Sony SmartAR technology NGP bound?

New advance in AR tech seems likely fit for new handheld

Augmented reality technology has been kicking around for a while now, pioneered back in the '90s with object recognition and 2D marker technology being used to pass additional information to camera enabled devices.

More recently it's been used in smartphones, such as THQ's Star Wars title for iOS, and in various applications for Nintendo's 3DS.

Yesterday, Sony formally announced the launch of its SmartAR technology, which uses no markers, has the capacity for high speed object recognition and tracking and can handle large virtual objects much bigger than the device's screen.

In the release, Sony references smartphones, but the technology seems remarkably similar to that demonstrated at a presentation on the NGP at GDC earlier this year. There, the audience was wowed with giant virtual dinosaurs - a feat which SmartAR certainly sounds capable of.

"SmartAR technology combines 'object recognition technology' (markerless approach in which no special markers are required) for recognition of general objects such as photographs and posters with Sony's own proprietary '3D space recognition technology,' which has been fostered through the research of robots such as "AIBO" and "QRIO," read Sony's press release.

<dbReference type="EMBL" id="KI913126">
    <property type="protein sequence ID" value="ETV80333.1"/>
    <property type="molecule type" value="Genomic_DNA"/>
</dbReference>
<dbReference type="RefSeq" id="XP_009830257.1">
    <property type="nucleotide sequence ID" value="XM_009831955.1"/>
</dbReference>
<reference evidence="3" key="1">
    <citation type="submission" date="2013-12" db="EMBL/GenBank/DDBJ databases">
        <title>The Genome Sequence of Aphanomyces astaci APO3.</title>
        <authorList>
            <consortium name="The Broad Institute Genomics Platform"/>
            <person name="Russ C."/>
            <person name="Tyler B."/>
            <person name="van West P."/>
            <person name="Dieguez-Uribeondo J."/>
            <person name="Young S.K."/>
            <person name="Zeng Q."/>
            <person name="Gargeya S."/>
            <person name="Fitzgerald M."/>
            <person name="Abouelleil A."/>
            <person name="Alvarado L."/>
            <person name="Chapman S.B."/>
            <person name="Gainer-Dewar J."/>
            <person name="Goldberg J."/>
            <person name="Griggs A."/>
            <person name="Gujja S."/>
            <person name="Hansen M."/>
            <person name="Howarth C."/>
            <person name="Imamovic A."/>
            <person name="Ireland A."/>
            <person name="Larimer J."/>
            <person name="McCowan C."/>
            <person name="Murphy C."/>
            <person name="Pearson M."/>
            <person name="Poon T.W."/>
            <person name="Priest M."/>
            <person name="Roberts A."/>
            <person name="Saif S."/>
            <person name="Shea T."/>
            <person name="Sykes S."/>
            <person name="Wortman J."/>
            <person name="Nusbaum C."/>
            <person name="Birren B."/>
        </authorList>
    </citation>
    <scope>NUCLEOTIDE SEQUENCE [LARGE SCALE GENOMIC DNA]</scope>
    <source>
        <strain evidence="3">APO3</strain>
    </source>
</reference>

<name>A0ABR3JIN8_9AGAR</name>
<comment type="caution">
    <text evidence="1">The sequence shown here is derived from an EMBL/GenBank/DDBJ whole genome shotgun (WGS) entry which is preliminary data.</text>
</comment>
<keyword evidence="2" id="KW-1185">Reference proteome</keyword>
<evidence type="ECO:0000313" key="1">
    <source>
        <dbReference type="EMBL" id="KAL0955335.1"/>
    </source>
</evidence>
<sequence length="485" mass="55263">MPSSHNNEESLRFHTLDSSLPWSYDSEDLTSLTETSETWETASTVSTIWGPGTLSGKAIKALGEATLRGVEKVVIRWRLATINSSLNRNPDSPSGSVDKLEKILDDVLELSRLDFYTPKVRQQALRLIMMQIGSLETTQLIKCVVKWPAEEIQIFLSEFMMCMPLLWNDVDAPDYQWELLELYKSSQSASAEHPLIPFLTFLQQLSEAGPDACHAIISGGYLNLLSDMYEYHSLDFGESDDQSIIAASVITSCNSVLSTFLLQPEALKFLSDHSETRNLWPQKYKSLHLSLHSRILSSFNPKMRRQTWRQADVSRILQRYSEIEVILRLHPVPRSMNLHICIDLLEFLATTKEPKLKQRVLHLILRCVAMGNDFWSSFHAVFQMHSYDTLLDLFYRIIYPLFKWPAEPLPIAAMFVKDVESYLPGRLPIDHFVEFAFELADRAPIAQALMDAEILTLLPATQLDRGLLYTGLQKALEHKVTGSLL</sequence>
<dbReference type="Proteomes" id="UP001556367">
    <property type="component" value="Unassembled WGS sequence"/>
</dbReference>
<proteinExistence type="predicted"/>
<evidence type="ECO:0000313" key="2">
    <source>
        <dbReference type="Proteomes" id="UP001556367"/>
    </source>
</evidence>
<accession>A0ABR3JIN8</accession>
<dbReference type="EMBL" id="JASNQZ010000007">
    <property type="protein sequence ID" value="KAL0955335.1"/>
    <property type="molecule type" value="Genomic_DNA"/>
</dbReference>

"With SmartAR technology objects can be recognized and tracked at high-speed. In addition to displaying virtual objects or additional image or text information, the technology also facilitates the expression of AR information over an extended space, thus producing a dynamic, large-scale AR experience.

"Furthermore, information can be acquired or navigated by simply touching the AR information directly on the screen of the smartphone or other device, thus achieving an intuitive and seamless user interface that is unique to SmartAR."

A formal announcement linking the technology to NGP has not yet been made, but more information is expected at a two day event, running from May 20 to 22 at the OPUS Communication Zone on the 8th Floor of the Sony Building in Ginza in Tokyo.

For a better understanding of the system's potential, take a look at the official video below.

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Latest comments (2)

Nick Burcombe CEO & Co Founder, Playrise Digital Ltd.6 years ago
That's looks really good....but - quick question - are the RGB and White balls sat on the floor by the shelving required or is it deriving a virtual surface for the main floor space?
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Paul Cardy Programmer, Rebellion6 years ago
Can't imagine they'd be relevant, given that it's working on surfaces unrelated to the floor (and even if it weren't, they aren't in a particularly useful configuration).
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